From Karl Lembke:
In the latest Harry Potter book, we see Hogwarts implementing security precautions in order to safeguard its students and faculty.
One step that was taken was that all the students were searched â wanded, in fact â to detect any harmful magic. In addition, all mail coming in or out was checked for harmful magic.
In spite of these precautions, two students are nearly killed by cursed items.
One of the items was a poisoned bottle of mead, which made it onto school grounds and into a professor's office.
It turned out that packages sent from various addresses in the nearby town were not checked. The addresses were trusted, and anything received from them was considered safe. When a key person was compromised (in this case, by a mind-control spell), the trusted address was no longer trustworthy, and a gaping hole in security was created.
Of course, since everyone knew everything was checked on its way into the school, no one felt the need to take any special precautions.
The moral of the story is, inadequate security can be worse than no security at all.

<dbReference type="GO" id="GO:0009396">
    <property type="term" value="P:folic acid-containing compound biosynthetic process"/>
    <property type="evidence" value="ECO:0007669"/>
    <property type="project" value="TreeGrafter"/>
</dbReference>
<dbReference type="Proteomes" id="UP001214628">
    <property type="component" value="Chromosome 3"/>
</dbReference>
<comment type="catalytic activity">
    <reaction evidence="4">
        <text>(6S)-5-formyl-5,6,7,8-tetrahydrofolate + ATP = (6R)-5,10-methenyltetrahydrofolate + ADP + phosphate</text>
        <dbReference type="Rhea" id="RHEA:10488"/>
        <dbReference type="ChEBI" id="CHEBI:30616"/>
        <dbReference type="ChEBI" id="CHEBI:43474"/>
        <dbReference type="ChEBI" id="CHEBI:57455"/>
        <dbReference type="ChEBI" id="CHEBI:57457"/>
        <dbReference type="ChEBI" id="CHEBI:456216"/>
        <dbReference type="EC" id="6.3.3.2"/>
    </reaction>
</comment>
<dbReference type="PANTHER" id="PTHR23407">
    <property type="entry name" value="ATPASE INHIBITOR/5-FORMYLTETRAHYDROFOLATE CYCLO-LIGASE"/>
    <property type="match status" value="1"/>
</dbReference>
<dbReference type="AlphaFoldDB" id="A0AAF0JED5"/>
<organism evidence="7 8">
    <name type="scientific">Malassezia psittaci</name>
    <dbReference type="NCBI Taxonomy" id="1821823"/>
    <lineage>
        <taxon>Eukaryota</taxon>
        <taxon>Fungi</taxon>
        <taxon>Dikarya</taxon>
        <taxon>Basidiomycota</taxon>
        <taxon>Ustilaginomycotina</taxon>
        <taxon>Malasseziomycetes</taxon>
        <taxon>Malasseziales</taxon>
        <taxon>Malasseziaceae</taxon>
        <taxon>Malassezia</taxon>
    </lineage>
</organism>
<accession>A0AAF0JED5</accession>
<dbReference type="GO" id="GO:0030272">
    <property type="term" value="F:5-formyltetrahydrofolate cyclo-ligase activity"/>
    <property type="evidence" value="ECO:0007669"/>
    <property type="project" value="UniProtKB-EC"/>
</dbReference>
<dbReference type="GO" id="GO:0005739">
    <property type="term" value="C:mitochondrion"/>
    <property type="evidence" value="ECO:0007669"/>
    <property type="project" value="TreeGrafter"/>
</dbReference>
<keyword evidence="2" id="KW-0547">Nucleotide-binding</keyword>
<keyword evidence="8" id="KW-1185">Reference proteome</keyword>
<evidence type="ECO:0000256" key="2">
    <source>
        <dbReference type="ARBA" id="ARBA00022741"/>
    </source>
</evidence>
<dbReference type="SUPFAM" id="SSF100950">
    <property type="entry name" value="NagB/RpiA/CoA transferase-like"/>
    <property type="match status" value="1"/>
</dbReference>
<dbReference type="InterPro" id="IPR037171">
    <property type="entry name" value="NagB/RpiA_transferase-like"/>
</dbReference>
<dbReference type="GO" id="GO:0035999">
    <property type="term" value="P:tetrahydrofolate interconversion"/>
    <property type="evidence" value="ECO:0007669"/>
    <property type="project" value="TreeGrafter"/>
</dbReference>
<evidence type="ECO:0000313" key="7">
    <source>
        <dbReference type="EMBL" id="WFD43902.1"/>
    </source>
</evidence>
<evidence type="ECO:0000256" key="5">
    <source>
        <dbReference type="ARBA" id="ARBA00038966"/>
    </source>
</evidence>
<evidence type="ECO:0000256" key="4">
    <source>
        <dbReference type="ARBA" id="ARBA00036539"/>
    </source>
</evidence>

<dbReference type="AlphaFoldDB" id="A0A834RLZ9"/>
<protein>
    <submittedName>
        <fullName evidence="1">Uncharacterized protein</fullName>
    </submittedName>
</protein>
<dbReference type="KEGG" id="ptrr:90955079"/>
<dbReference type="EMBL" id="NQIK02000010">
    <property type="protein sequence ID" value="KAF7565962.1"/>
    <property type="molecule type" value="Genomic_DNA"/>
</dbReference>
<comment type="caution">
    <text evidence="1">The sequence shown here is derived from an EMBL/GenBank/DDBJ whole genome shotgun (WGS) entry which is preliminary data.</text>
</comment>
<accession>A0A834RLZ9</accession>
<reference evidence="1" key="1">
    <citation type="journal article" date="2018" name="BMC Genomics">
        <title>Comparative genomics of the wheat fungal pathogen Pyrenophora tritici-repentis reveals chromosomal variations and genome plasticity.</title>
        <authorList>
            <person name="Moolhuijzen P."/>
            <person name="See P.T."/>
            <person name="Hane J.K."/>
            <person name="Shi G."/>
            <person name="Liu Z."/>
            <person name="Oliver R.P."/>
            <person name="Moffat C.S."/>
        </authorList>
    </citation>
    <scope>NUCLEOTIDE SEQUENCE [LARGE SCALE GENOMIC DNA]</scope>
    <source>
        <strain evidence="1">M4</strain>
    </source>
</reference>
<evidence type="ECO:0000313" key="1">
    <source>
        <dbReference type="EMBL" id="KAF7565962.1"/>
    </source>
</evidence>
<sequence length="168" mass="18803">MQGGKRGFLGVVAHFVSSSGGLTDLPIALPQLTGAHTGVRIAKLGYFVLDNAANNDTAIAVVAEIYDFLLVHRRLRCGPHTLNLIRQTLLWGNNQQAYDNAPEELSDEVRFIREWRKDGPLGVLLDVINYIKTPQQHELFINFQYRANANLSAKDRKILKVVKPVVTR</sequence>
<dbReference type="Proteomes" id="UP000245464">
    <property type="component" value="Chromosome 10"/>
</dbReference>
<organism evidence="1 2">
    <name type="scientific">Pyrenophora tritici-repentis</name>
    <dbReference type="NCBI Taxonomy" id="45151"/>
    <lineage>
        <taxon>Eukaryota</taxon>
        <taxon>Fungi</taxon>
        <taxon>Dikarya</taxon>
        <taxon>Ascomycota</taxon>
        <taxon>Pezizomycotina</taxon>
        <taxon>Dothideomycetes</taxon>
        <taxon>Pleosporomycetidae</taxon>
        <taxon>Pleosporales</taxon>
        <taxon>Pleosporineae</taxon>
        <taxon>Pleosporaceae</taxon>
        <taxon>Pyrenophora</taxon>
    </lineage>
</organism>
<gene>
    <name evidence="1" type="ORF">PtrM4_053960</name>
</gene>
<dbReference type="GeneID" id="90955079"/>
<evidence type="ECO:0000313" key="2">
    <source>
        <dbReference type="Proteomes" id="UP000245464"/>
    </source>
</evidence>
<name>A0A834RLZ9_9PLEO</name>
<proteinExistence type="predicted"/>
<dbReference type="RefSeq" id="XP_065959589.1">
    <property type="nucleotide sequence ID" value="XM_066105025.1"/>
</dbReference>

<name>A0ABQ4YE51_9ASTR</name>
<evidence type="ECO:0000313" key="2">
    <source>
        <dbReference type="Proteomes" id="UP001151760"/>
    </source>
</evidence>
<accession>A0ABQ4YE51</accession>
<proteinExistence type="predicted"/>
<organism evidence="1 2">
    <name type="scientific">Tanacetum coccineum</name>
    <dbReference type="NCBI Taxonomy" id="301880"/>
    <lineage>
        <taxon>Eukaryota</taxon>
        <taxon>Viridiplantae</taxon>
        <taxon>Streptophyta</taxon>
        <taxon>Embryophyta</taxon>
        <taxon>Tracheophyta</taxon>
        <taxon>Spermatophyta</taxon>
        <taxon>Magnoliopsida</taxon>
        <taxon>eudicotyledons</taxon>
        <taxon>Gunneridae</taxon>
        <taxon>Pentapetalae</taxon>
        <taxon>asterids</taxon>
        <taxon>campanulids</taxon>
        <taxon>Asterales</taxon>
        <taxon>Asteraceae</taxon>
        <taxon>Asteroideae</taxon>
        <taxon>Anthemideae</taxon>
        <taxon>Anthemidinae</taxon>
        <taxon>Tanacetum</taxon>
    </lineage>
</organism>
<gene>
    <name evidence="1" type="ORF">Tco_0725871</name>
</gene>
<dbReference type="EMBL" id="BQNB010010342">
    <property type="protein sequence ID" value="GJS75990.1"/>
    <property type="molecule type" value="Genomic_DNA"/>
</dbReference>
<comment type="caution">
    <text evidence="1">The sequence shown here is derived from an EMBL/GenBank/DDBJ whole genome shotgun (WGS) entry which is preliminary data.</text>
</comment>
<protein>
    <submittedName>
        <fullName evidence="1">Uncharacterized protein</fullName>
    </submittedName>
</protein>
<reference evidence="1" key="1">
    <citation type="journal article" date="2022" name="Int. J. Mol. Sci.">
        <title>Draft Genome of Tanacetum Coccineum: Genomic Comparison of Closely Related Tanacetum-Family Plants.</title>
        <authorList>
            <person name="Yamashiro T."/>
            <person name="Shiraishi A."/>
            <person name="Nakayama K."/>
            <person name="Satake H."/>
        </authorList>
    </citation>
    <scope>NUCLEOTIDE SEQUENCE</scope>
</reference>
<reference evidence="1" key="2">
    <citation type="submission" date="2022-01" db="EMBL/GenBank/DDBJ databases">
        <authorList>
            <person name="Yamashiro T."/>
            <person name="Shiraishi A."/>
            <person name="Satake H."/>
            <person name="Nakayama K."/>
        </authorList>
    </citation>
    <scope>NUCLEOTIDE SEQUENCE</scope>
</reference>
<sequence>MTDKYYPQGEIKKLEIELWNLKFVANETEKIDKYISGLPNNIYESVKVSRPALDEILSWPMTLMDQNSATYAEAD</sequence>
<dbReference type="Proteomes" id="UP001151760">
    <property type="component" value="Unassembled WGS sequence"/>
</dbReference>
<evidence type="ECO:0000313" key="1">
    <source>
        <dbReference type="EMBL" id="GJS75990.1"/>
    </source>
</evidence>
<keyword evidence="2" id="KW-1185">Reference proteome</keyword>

And while we're on the subject, can you really render a powerful wizard helpless simply by taking away his wand? And is taking away a powerful wizard's wand simply as easy as doing something to him at the same time he is doing something else?
One, this means that you're dead if you're outnumbered. All it would take it two synchronized wizards, both of much lower power level, to defeat a powerful wizard. And two, it means that you're dead if you're taking by surprise or distracted.
This seems like an enormous hole in magical defenses, one that wizards would have worked feverishly to close up generations ago.
EDITED TO ADD: Here's a page on trust in the series.
Posted on September 4, 2005 at 3:27 PM • 48 Comments